Heather Wolpert-Gawron

My students discussing Twilight

By on March 21, 2010

OK, so I was recently involved in an online debate about the merits of using Twilight in the classroom. Actually, it turned out to be not much of a debate, because despite our differences of opinion about the quality of the book itself, Fellow Teacher Leader Network member Jen Morrison and I agreed that we’d use anything to hook in a reluctant reader.

We discussed how we’d used the Twilight series in the classroom, how we appreciate any book that brings students into the fold of active and eager reading, and how we both strive to keep reading interest alive by allowing students choice in what they read.

As we all know, I’m not a fan of the books as high quality literature or anything, but jeesh, what kind of teacher would I be if all I allowed students to read were books that I liked? It’s important to be a part of the conversation with your students, however. And that means reading their books and using them, even if you’re not a fan. In so doing, by the way, you will find that there are tons of great young adult books out there that you would not have discovered otherwise. And, if you read the books your students are reading, they will also be more inclined to try books you recommend.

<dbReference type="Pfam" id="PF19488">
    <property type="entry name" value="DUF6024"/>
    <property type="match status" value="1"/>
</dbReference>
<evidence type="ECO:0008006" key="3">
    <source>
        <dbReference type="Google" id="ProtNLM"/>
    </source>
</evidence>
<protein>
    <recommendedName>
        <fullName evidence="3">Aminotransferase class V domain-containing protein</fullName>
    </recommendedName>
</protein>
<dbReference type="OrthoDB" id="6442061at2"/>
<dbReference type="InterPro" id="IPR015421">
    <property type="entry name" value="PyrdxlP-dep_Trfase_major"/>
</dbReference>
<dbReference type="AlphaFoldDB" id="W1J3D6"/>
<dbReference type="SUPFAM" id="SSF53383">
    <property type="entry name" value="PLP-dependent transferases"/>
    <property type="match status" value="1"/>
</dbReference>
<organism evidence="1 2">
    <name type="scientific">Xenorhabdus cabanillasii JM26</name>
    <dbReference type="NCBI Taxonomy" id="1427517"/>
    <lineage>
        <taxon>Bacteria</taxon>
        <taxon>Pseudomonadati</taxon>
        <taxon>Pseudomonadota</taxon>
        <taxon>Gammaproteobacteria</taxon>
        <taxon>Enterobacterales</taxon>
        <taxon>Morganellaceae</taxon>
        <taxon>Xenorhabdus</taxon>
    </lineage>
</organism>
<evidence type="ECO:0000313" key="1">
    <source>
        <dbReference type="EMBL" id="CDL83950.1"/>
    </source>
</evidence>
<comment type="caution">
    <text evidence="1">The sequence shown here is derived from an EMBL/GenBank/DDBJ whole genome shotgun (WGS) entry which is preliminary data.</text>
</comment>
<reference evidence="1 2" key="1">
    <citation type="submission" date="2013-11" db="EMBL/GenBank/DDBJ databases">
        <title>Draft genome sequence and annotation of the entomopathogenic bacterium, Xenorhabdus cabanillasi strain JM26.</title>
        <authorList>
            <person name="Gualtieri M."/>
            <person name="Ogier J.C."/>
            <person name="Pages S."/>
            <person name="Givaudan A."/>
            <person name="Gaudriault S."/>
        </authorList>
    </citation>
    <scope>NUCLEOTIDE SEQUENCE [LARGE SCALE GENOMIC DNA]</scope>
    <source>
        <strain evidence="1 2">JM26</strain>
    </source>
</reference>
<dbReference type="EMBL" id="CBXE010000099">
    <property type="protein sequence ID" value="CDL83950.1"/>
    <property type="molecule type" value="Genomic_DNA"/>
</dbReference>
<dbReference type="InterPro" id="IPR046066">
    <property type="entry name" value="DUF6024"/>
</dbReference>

Anyway, to add texture to some of my arguments, I interviewed my students who felt the way I did about Twilight to help provide evidence in support of my side. Obviously, it wasn’t an unbiased portrayal that I was looking for. Clearly, more students love the book than don’t, and I understand what students love about the series, but the purpose of my interview was to see what repelled the students who didn’t like the series, and to get their input for my post.

What I ended up getting was this fantastic verbal literary response from my students. It’s not that I’m proud of what they said just because they agree with me. After all, it’s all just opinion. But I am so proud of how they said it. They could support their opinions, and you can hear members in the class disagreeing appropriately and with humor.

So it seems that in recording a mere literary response from my students, I have also recorded a model conversation in civil disagreement.

Have fun. We did.

Cut and paste the following link into your address line to access the edited version of my student interviews: http://dl.dropbox.com/u/4234943/TwilightDebate.mp3

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